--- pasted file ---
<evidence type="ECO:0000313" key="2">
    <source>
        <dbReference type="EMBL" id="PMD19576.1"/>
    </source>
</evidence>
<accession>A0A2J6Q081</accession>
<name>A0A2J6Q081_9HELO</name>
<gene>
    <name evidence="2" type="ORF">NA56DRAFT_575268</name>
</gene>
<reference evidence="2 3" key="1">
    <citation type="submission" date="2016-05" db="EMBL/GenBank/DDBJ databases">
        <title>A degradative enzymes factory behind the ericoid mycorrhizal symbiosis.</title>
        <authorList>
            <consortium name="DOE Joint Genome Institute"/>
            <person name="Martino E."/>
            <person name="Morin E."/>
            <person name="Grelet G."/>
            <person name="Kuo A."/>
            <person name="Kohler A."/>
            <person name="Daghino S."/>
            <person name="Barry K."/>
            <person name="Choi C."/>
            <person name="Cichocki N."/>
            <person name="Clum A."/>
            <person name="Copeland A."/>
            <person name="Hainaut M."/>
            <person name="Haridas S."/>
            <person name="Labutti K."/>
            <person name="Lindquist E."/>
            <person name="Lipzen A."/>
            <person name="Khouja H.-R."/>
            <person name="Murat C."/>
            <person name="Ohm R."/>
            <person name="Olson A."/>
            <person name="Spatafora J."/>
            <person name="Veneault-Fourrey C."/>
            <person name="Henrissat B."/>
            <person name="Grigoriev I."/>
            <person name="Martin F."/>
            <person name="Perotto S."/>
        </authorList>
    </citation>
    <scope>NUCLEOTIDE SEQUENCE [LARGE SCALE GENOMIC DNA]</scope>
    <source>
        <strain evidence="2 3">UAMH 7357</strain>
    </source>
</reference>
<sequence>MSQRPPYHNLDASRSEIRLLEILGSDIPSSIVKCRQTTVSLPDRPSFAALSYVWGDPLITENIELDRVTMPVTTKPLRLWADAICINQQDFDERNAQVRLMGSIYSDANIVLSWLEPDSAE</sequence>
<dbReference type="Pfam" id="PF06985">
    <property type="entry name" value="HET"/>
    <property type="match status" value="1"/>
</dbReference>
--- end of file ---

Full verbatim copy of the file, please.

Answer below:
<evidence type="ECO:0000313" key="2">
    <source>
        <dbReference type="EMBL" id="PMD19576.1"/>
    </source>
</evidence>
<accession>A0A2J6Q081</accession>
<name>A0A2J6Q081_9HELO</name>
<gene>
    <name evidence="2" type="ORF">NA56DRAFT_575268</name>
</gene>
<reference evidence="2 3" key="1">
    <citation type="submission" date="2016-05" db="EMBL/GenBank/DDBJ databases">
        <title>A degradative enzymes factory behind the ericoid mycorrhizal symbiosis.</title>
        <authorList>
            <consortium name="DOE Joint Genome Institute"/>
            <person name="Martino E."/>
            <person name="Morin E."/>
            <person name="Grelet G."/>
            <person name="Kuo A."/>
            <person name="Kohler A."/>
            <person name="Daghino S."/>
            <person name="Barry K."/>
            <person name="Choi C."/>
            <person name="Cichocki N."/>
            <person name="Clum A."/>
            <person name="Copeland A."/>
            <person name="Hainaut M."/>
            <person name="Haridas S."/>
            <person name="Labutti K."/>
            <person name="Lindquist E."/>
            <person name="Lipzen A."/>
            <person name="Khouja H.-R."/>
            <person name="Murat C."/>
            <person name="Ohm R."/>
            <person name="Olson A."/>
            <person name="Spatafora J."/>
            <person name="Veneault-Fourrey C."/>
            <person name="Henrissat B."/>
            <person name="Grigoriev I."/>
            <person name="Martin F."/>
            <person name="Perotto S."/>
        </authorList>
    </citation>
    <scope>NUCLEOTIDE SEQUENCE [LARGE SCALE GENOMIC DNA]</scope>
    <source>
        <strain evidence="2 3">UAMH 7357</strain>
    </source>
</reference>
<sequence>MSQRPPYHNLDASRSEIRLLEILGSDIPSSIVKCRQTTVSLPDRPSFAALSYVWGDPLITENIELDRVTMPVTTKPLRLWADAICINQQDFDERNAQVRLMGSIYSDANIVLSWLEPDSAE</sequence>
<dbReference type="Pfam" id="PF06985">
    <property type="entry name" value="HET"/>
    <property type="match status" value="1"/>
</dbReference>